Homeopathy Plus! is an Australian outfit run by Fran Sheffield. HP and Sheffield were prosecuted for making false claims about homeopathic pertussis “vaccine”. They fielded as an expert one Isaac Golden, but his testimony was almost all rejected under the rules of evidence because he failed to prove the objective basis on which his beliefs were founded. This follows a legal precedent with parallels that would also rule in the UK (unsurprising: we share Common Law foundations).
33 At its heart, the difficulty with Dr Golden’s report was that it cast no light upon the reasoning by which the opinions given were reached. Crucially, just as the figure reached in Dasreef as to the likely level of exposure to dust lacked reasons by which the connection between the specialised knowledge and the evidence was demonstrated, equally no such connection between the evidence as to the alleged efficacy of homeoprophylaxis in the prevention of whooping-cough (or other diseases) and the application of specialised knowledge was identified by Dr Golden’s report. As such, the evidence fell well short of meeting the requirements of s 79 of the Evidence Act. In those circumstances, I had no discretion. The passages in question were not admissible.
M’learned friends never use one word where ten will do, and the precedent is incredibly difficult for the layman to read, but as far as we in the reality-based community can tell the precedent, Dasreef, shows that even if you are an expert in something (in that case the witness’ estimate as to the volume of respirable silica dust to which the plaintiff was exposed over time in the course of his employment lacked reasons, in HCCC v. Homeopathy Plus the issue was that Golden failed to demonstrate any credible scientific evidence that his beliefs were correct.
In other words, courts do not subscribe to the fallacy of appeal to authority. The purpose of an authority in law is to act as a shortcut to previous considerations of similar issues.
Here are some examples of ASA adjudications against alternative medicine:
Claim: ASA suppressed claims that water is good for you. Fact: The claims were specific, fell within the scope of EC Regulation 1924/2006 on Nutrition and Health Claims made on Foods (a statutory regulation ), were not approved claims, and so were illegal regardless of what the ASA said. Quinton Water were lucky not to be prosecuted.
Claim: The ASA suppressed a best-selling author of diet books just because her views are alternative. Fact: Zoe Harcombe promoted the claim that the “calorie theory” of weight is completely wrong. This is a commercial claim made by somebody who claims to be an obesity researcher but has no relevant degrees and only one peer-reviewed publication in PubMed. A few cherry-picked studies of tangential relevance do not undermine a robust scientific consensus. Willfully rejecting the medical consensus and promoting quixotic diets with extravagant claims is not a self-evidently valid thing to do.
Claim: A bitter 10-month dispute over an advert by a charity supporting homeopathy. Fact: H:MC21 is a propaganda outfit designed to further the beliefs and thus commercial interests of homeopaths. It ran an advert with the usual mix of fallacy and ad hominem, stalled, refused to accept the adjudication, appealed, and then complained that it had taken a long time. Most of the claims made in the advert are simply false. None of it is “self-evident”.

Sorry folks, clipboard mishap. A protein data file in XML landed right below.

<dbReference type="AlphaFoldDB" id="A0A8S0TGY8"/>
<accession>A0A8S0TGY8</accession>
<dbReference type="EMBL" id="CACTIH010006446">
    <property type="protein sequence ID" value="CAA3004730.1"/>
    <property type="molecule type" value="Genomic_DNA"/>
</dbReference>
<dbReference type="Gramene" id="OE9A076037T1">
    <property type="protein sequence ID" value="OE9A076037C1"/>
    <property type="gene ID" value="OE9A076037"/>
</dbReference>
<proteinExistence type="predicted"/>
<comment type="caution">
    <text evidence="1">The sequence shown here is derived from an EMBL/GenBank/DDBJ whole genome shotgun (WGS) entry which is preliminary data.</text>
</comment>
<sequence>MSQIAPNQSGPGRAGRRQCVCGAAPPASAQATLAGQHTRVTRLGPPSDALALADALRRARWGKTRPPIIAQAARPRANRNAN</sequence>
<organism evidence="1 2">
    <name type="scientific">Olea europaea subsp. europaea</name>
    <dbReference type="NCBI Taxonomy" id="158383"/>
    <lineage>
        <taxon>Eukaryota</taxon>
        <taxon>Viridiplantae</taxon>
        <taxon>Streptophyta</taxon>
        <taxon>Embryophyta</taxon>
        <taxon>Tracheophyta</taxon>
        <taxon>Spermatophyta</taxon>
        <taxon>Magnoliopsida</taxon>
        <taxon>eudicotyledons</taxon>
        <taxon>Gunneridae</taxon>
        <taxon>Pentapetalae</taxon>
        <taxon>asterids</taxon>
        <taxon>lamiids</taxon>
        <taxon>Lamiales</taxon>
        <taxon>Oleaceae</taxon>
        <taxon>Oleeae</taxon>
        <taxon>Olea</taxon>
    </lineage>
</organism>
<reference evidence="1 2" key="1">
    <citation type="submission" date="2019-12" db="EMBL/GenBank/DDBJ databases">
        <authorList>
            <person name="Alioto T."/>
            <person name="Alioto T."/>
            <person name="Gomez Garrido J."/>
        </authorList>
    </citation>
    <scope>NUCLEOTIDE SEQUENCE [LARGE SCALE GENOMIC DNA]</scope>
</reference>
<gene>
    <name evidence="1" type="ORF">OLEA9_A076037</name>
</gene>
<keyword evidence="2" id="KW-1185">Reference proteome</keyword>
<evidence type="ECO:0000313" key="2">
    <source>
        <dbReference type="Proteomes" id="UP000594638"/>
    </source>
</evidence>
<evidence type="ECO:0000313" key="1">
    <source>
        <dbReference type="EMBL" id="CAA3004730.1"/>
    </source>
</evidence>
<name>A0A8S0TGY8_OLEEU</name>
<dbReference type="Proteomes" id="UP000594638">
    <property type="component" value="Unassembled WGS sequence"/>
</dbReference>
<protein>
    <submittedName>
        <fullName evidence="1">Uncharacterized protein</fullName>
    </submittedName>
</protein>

These were presumably their bestimonials – the most slam-dunk cases of the ASA willfully suppressing self-evident claims by alternative practitioners. We’ve tracked down most of the cases, referenced the claims, and left you with the facts.
This is the seventh of a short series on the examples highlighted in January 2015’s issue of WDDTY as “proof” that the ASA is fundamentally flawed, and as justification for replacing it by a body run by practitioners commercially vested in the claims under evaluation.
Yes, we have fallen afoul of the ASA as well. In a leaflet, we stated that doctors were the third major cause of death after heart disease and cancer.
Who could possibly object to that?
There it is, right there, under… er… er… no, it’s not there.
The thing is, the 2000 Starfield JAMA paperdid say that, but that was over a decade ago and the debate it sparked brought out a much more nuanced understanding. There are some serious questions about the classifications.
For example, nosocomial infections (hospital-acquired infections) account for 80,000 of the deaths. Preventable? Arguably, though difficult in a context of rising antimicrobial resistance, but the people are only in hospital because they are sick anyway, would they have survived the original disease? Some yes, others definitely no. There’s a certain pathos in being saved from a myocardial infarction only to die of MRSA for your central line, but did medicine really kill you?
Or what if you are in hospital desperately sick, and suffer a rare interaction of two drugs? Without either, or indeed both, you would almost certainly be dead anyway. Is it really fair to count these deaths as caused by doctors? How about a patient with acute lymphoblastic leukaemia? It’s chemo or death, and the chemo is toxic and might itself weaken you past the point of no return. What killed you, the cancer or the doctors? Only a crank would say: the doctors.
And that was not actually Starfield’s contention either: she was telling her colleagues (she was a US paediatrician) to stop being complacent and look for ways to improve. They rose to the challenge, procedural improvements in catheter and line placement, improved aseptic technique and so on have reduced the genuinely avoidable adverse consequences.
When challenged, we produced the evidence-a major study published in the Journal of the American Medical Association in 2000.
Which is, of course, not relevant to the UK as it specifically (and in the title) discusses the US healthcare model.
The ASA reluctantly accepted we were right-but it still found against us, as we were in breach of another CAP code that bars any statement that perturbs the sacred trust between patients and doctors!
So you say. We can’t check because you give no reference number and no link, just as you didn’t with any of the previous ones. Why don’t you want your readers to check the facts for themselves, I wonder?